Australia’s prison dilema
Meredith Baker, Stephen King1, Richard Spencer1
1Productivity Commission, Canberra, Australia
Australia’s imprisonment rates are around their highest in a century yet there has been a fall in many types of recorded crime. This Productivity Commission research paper focuses on the following questions arising from that observation.
- What are the underlying drivers of rising imprisonment rates?
- What is imprisonment costing the Australian community, including the narrow fiscal cost and broader individual and social costs?
- Are there alternatives to prison which can reduce costs without compromising community safety?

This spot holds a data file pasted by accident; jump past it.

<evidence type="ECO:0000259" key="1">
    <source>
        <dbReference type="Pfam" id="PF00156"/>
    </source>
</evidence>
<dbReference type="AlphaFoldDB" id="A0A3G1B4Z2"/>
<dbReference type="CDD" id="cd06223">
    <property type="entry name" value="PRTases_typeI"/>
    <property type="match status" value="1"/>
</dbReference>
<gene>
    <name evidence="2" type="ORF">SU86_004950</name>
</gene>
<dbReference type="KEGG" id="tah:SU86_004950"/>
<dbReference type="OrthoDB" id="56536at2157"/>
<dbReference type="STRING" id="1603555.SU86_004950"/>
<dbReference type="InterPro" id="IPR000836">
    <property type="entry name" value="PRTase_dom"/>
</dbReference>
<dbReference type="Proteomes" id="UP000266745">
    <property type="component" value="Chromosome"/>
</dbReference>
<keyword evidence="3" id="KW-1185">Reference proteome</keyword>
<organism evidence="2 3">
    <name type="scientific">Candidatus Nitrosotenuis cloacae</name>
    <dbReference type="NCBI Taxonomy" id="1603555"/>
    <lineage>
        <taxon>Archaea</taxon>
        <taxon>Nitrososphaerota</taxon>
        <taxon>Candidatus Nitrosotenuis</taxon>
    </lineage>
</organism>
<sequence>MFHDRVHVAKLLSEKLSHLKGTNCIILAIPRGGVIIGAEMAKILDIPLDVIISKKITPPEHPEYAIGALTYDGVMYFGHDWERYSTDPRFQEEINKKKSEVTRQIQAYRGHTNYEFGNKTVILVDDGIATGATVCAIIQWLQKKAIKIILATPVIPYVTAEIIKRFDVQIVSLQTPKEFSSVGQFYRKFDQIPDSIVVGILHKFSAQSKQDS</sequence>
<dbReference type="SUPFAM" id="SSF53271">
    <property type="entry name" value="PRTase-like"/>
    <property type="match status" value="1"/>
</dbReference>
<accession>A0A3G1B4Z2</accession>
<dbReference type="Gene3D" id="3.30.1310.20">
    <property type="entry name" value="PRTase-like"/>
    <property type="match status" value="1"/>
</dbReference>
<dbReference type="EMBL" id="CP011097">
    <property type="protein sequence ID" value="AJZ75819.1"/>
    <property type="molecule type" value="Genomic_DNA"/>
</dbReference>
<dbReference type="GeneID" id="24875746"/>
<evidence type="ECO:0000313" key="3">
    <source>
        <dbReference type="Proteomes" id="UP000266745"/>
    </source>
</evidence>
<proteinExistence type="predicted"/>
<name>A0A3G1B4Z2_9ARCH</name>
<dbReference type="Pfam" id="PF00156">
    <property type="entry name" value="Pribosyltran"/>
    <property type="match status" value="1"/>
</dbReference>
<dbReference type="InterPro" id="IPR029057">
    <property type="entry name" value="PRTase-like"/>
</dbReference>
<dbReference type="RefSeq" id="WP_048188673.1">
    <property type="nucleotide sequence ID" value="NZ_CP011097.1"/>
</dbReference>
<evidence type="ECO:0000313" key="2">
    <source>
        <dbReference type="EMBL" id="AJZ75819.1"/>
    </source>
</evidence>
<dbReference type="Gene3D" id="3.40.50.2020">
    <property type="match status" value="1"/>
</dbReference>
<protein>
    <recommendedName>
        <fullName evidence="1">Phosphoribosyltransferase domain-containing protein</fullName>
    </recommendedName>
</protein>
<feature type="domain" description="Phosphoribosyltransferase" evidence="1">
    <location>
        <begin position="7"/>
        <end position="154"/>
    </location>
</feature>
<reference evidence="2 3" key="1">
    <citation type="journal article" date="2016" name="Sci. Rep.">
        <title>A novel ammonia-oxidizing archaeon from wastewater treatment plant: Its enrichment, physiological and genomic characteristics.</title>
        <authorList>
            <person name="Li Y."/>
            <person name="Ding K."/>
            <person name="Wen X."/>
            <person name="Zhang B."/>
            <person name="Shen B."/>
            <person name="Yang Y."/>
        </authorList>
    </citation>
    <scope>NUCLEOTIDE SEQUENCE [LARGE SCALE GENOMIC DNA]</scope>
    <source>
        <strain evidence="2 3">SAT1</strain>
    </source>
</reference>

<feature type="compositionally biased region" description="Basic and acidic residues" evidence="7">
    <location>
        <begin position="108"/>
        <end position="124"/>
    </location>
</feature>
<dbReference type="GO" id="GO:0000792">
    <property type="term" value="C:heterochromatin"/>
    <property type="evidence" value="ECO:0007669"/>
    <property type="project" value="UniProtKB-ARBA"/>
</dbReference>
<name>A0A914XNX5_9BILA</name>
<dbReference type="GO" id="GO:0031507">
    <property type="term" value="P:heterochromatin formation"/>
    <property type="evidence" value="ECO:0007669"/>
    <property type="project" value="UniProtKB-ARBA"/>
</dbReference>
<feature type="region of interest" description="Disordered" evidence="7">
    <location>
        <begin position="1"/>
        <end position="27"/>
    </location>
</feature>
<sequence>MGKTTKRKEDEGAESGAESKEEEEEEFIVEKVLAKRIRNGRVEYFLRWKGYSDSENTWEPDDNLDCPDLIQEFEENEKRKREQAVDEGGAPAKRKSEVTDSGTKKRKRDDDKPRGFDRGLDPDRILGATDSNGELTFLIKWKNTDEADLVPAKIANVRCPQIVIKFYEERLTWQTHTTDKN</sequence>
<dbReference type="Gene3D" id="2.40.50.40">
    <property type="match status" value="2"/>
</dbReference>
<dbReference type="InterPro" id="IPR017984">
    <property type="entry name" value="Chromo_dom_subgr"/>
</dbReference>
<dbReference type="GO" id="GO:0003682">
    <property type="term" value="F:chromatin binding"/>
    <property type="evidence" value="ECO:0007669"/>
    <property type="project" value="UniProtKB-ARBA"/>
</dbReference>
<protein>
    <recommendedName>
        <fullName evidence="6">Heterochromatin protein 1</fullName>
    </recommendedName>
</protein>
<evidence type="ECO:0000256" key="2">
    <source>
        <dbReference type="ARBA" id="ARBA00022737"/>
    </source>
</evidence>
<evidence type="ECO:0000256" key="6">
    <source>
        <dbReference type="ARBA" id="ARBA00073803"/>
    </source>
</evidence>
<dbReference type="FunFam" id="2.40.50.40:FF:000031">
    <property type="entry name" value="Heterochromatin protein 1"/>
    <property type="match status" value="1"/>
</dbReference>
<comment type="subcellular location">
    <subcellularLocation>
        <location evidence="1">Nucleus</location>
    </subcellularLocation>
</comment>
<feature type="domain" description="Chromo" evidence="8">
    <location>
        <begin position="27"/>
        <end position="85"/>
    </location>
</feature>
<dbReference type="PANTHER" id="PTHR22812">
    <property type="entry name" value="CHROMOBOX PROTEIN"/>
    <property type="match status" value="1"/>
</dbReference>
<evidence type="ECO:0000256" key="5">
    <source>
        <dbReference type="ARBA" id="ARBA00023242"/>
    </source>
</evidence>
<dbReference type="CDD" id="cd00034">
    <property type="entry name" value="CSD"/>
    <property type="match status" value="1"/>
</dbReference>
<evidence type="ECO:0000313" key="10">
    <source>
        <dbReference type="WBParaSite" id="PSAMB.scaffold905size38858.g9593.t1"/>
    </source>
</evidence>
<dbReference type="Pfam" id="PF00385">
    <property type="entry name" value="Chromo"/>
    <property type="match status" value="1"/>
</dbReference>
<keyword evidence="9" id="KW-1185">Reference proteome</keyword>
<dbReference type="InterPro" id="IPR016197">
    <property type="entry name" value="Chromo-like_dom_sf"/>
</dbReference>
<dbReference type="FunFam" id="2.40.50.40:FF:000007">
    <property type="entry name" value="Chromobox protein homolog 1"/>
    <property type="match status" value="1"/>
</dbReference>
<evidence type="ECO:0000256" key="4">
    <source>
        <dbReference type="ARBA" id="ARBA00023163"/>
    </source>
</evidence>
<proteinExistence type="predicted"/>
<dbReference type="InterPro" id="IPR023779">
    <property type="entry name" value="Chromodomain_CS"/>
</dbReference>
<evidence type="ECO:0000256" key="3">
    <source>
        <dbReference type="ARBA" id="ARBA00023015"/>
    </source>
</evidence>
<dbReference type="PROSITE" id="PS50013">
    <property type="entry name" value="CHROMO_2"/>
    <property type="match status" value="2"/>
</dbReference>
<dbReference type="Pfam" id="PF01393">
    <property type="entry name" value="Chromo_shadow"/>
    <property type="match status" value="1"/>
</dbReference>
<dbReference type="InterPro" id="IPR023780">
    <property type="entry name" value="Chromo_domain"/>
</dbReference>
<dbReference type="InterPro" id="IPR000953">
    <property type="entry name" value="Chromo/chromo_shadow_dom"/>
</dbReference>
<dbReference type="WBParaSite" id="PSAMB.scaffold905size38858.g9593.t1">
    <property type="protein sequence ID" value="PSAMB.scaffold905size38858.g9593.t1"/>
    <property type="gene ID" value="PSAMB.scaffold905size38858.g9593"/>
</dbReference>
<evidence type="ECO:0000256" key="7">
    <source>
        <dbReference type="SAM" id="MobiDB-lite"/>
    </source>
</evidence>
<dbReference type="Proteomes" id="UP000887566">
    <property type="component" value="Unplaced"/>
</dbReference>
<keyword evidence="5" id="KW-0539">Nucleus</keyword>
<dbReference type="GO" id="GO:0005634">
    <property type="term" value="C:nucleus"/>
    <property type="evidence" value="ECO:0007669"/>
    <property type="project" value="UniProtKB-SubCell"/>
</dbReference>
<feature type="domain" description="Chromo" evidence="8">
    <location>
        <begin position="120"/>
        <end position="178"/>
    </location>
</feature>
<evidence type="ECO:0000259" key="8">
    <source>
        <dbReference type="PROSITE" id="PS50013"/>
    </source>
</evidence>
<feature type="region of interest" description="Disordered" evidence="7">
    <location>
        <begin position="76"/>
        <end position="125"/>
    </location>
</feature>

Our analysis shows that there is a range of drivers of increased imprisonment, and that the relative importance of those drivers differs between states and territories. It also shows that some of the drivers arise from the policy choices made by governments. While there are good reasons underpinning those decisions, the Commission’s analysis highlights the costs of those choices. Imprisonment is expensive, both in terms of direct fiscal costs and its effects on the lives of the imprisoned individuals and their families, as well as society more broadly. Finally, we have explored a range of potential alternatives to prison that can be used or expanded at the margin, while reducing costs and maintaining community safety. At the same time, more work needs to be done to trial and evaluate the introduction (or expansion) of different options to ensure that they meet community expectations.